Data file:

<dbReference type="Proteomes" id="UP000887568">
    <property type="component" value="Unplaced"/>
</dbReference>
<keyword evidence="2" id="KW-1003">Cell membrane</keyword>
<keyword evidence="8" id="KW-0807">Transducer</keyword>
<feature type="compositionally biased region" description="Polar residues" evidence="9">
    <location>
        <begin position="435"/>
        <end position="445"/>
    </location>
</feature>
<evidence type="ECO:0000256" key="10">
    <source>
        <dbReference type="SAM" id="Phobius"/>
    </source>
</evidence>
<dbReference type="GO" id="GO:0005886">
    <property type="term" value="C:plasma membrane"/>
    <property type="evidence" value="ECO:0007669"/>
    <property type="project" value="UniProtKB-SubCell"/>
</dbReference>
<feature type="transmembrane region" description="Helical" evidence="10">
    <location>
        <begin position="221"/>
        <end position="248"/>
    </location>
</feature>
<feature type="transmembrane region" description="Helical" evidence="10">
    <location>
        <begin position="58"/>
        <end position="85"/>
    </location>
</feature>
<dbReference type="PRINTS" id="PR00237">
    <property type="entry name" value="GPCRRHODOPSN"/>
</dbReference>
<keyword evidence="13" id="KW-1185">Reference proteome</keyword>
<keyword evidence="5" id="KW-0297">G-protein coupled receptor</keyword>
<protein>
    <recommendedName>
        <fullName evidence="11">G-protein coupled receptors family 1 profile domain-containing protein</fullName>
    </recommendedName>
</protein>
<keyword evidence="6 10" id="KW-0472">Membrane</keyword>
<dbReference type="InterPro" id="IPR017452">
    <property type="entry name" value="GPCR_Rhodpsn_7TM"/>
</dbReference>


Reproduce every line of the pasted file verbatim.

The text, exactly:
<dbReference type="Proteomes" id="UP000887568">
    <property type="component" value="Unplaced"/>
</dbReference>
<keyword evidence="2" id="KW-1003">Cell membrane</keyword>
<keyword evidence="8" id="KW-0807">Transducer</keyword>
<feature type="compositionally biased region" description="Polar residues" evidence="9">
    <location>
        <begin position="435"/>
        <end position="445"/>
    </location>
</feature>
<evidence type="ECO:0000256" key="10">
    <source>
        <dbReference type="SAM" id="Phobius"/>
    </source>
</evidence>
<dbReference type="GO" id="GO:0005886">
    <property type="term" value="C:plasma membrane"/>
    <property type="evidence" value="ECO:0007669"/>
    <property type="project" value="UniProtKB-SubCell"/>
</dbReference>
<feature type="transmembrane region" description="Helical" evidence="10">
    <location>
        <begin position="221"/>
        <end position="248"/>
    </location>
</feature>
<feature type="transmembrane region" description="Helical" evidence="10">
    <location>
        <begin position="58"/>
        <end position="85"/>
    </location>
</feature>
<dbReference type="PRINTS" id="PR00237">
    <property type="entry name" value="GPCRRHODOPSN"/>
</dbReference>
<keyword evidence="13" id="KW-1185">Reference proteome</keyword>
<keyword evidence="5" id="KW-0297">G-protein coupled receptor</keyword>
<protein>
    <recommendedName>
        <fullName evidence="11">G-protein coupled receptors family 1 profile domain-containing protein</fullName>
    </recommendedName>
</protein>
<keyword evidence="6 10" id="KW-0472">Membrane</keyword>
<dbReference type="InterPro" id="IPR017452">
    <property type="entry name" value="GPCR_Rhodpsn_7TM"/>
</dbReference>